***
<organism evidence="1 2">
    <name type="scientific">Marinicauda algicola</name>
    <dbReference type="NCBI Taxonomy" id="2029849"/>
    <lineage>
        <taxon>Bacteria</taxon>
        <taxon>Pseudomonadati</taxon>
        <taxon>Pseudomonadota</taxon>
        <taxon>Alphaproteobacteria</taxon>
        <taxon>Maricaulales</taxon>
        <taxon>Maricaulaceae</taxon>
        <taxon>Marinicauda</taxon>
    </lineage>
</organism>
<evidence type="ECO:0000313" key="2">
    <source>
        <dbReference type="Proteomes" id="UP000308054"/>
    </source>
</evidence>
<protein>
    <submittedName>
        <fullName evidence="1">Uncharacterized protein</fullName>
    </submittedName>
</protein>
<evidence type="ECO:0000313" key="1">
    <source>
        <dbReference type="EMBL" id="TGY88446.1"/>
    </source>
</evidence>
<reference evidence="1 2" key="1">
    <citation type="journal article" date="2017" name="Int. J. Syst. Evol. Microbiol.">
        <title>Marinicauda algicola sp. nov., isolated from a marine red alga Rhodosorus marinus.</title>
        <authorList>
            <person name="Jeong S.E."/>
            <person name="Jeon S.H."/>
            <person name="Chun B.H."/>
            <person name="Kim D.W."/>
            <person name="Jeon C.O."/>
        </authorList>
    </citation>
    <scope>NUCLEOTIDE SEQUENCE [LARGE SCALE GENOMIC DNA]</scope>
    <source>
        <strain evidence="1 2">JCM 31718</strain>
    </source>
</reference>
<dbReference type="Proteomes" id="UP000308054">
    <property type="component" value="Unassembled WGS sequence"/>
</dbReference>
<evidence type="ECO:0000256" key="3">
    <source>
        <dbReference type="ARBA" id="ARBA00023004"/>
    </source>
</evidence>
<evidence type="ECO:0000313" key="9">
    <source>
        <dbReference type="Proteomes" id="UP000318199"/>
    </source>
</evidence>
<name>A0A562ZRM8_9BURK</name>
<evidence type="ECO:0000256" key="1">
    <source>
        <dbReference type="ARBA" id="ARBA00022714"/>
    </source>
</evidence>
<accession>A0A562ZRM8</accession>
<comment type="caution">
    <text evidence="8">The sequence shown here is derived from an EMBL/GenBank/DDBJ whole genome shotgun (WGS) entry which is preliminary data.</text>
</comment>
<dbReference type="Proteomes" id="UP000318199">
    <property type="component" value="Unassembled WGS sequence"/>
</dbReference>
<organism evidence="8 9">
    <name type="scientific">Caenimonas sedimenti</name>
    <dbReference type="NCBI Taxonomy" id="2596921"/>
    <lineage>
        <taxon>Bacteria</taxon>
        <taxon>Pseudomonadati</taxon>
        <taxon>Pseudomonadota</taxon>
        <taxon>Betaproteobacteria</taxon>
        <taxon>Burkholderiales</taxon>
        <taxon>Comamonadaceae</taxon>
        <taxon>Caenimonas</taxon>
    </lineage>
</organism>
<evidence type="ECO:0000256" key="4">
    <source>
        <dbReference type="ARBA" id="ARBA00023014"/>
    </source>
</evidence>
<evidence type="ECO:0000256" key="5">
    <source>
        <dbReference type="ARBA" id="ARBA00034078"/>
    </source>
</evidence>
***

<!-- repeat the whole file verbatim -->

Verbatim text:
<organism evidence="1 2">
    <name type="scientific">Marinicauda algicola</name>
    <dbReference type="NCBI Taxonomy" id="2029849"/>
    <lineage>
        <taxon>Bacteria</taxon>
        <taxon>Pseudomonadati</taxon>
        <taxon>Pseudomonadota</taxon>
        <taxon>Alphaproteobacteria</taxon>
        <taxon>Maricaulales</taxon>
        <taxon>Maricaulaceae</taxon>
        <taxon>Marinicauda</taxon>
    </lineage>
</organism>
<evidence type="ECO:0000313" key="2">
    <source>
        <dbReference type="Proteomes" id="UP000308054"/>
    </source>
</evidence>
<protein>
    <submittedName>
        <fullName evidence="1">Uncharacterized protein</fullName>
    </submittedName>
</protein>
<evidence type="ECO:0000313" key="1">
    <source>
        <dbReference type="EMBL" id="TGY88446.1"/>
    </source>
</evidence>
<reference evidence="1 2" key="1">
    <citation type="journal article" date="2017" name="Int. J. Syst. Evol. Microbiol.">
        <title>Marinicauda algicola sp. nov., isolated from a marine red alga Rhodosorus marinus.</title>
        <authorList>
            <person name="Jeong S.E."/>
            <person name="Jeon S.H."/>
            <person name="Chun B.H."/>
            <person name="Kim D.W."/>
            <person name="Jeon C.O."/>
        </authorList>
    </citation>
    <scope>NUCLEOTIDE SEQUENCE [LARGE SCALE GENOMIC DNA]</scope>
    <source>
        <strain evidence="1 2">JCM 31718</strain>
    </source>
</reference>
<dbReference type="Proteomes" id="UP000308054">
    <property type="component" value="Unassembled WGS sequence"/>
</dbReference>
<evidence type="ECO:0000256" key="3">
    <source>
        <dbReference type="ARBA" id="ARBA00023004"/>
    </source>
</evidence>
<evidence type="ECO:0000313" key="9">
    <source>
        <dbReference type="Proteomes" id="UP000318199"/>
    </source>
</evidence>
<name>A0A562ZRM8_9BURK</name>
<evidence type="ECO:0000256" key="1">
    <source>
        <dbReference type="ARBA" id="ARBA00022714"/>
    </source>
</evidence>
<accession>A0A562ZRM8</accession>
<comment type="caution">
    <text evidence="8">The sequence shown here is derived from an EMBL/GenBank/DDBJ whole genome shotgun (WGS) entry which is preliminary data.</text>
</comment>
<dbReference type="Proteomes" id="UP000318199">
    <property type="component" value="Unassembled WGS sequence"/>
</dbReference>
<organism evidence="8 9">
    <name type="scientific">Caenimonas sedimenti</name>
    <dbReference type="NCBI Taxonomy" id="2596921"/>
    <lineage>
        <taxon>Bacteria</taxon>
        <taxon>Pseudomonadati</taxon>
        <taxon>Pseudomonadota</taxon>
        <taxon>Betaproteobacteria</taxon>
        <taxon>Burkholderiales</taxon>
        <taxon>Comamonadaceae</taxon>
        <taxon>Caenimonas</taxon>
    </lineage>
</organism>
<evidence type="ECO:0000256" key="4">
    <source>
        <dbReference type="ARBA" id="ARBA00023014"/>
    </source>
</evidence>
<evidence type="ECO:0000256" key="5">
    <source>
        <dbReference type="ARBA" id="ARBA00034078"/>
    </source>
</evidence>